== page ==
According to CBS Sports, Beal said of Temple, “I always tell everybody he’s the best teammate I’ve ever had. For sure. Everything he stood for, and just the way he carried himself -- I don’t want to gas him up, but just the way he carried himself was perfect. I almost wanted to mimic that in a way and carry myself the same way.”

Beal later continued, calling Temple, “humble, God-fearing, perfect guy you want to be around.”

When Chris Paul eventually steps down as NBAPA union president, many believe Temple will be at the front of the line to replace him. Forget about NBAPA, current teammate Joe Harris has said that he believes Temple is intelligent enough and qualified enough to run for President of the United States! He’s too young. You have to be 35. Temple is only 33.

Still, one of his nicknames is reportedly “POTUS” for President of the United States.

Temple has a way of commanding a room with his smooth demeanor, confidence, and maturity. Despite not being a star player, he’s respected by everyone as a true leader in the locker room, but just as it was with a rookie Bradley Beal, Temple’s true impact is felt with the young players on the team.

Joe Harris told CBS Sports that Temple has “an unbelievable influence on young players.” CBS Sports also provided another interesting tidbit.

After Caris LeVert signed his three-year, $52.5 million contract extension this summer, Temple took it upon himself to discuss real estate and the advantages and disadvantages of owning/renting property. It’s business and life insights like these that Temple goes out of his way to pass on to others that make him stand apart.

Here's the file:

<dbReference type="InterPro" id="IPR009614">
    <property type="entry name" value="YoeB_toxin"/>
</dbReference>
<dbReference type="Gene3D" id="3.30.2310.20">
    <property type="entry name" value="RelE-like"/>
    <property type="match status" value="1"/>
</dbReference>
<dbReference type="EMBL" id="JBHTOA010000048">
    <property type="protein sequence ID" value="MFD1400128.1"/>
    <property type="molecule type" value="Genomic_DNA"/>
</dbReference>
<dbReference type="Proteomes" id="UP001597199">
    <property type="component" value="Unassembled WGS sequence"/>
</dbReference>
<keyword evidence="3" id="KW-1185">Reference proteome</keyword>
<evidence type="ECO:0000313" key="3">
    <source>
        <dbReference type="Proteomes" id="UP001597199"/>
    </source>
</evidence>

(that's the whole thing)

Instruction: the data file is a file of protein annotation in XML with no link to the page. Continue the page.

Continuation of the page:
Temple is a conversation starter, always available to talk to his teammates, whether it’s about life or basketball.

”If they don’t know, I owe it to them,” Temple told CBS Sports.

After Wednesday win in Atlanta, Harris added, “(Temple’s) a pro’s pro. That’s sort of his reputation around the league. He’s the ultimate professional. He just takes care of his business. He’s a great leader in the locker room.”

After the win in Atlanta, Jarrett Allen echoed Harris’ sentiments, preaching about how well Temple fits in with this Nets team — on and off the court.

Allen said, “He’s the leader. He’s telling us what to do. Off-the-court he’s telling us just how to live our lives... he kind of snuck his way in to being our vet.”

Temple provides inimitable intangibles for the Nets, but his tangible value has shown through this season as well.

In his age 33 season, Temple is arguably having his best season.

After Wednesday’s 27-point season-high outburst at Atlanta —the third highest output of his career, Temple is averaging a career-high 10.1 points per game.

On Wednesday’s YES broadcast, Sarah Kustok explained how the Nets coaching staff has implored Temple to shooting more three-pointers. Temple’s averaging nearly six three-point attempts per game, a career-high, hitting 36.8 percent of his triples. His defense has been exquisite as well, often being tasked with the opposing team’s top perimeter scorer.

Temple has established himself as the most reliable ‘3-and-D’ weapon on Brooklyn’s roster and with the IQ he possesses on the court, he has quickly become a trustworthy favorite of Atkinson’s.

While he had an inconsistent start to the season, since Irving and LeVert went down, Temple has stepped up in a big way. In a ‘tryout’ season of sorts for this roster in effort to find out who’s going to stick around for a K- led squad with championship aspirations, Temple has proven his worth on the floor and in the locker room as a pivotal piece that embodies everything for which a Brooklyn Net should stand for.

Garrett Temple; flying under the radar no more.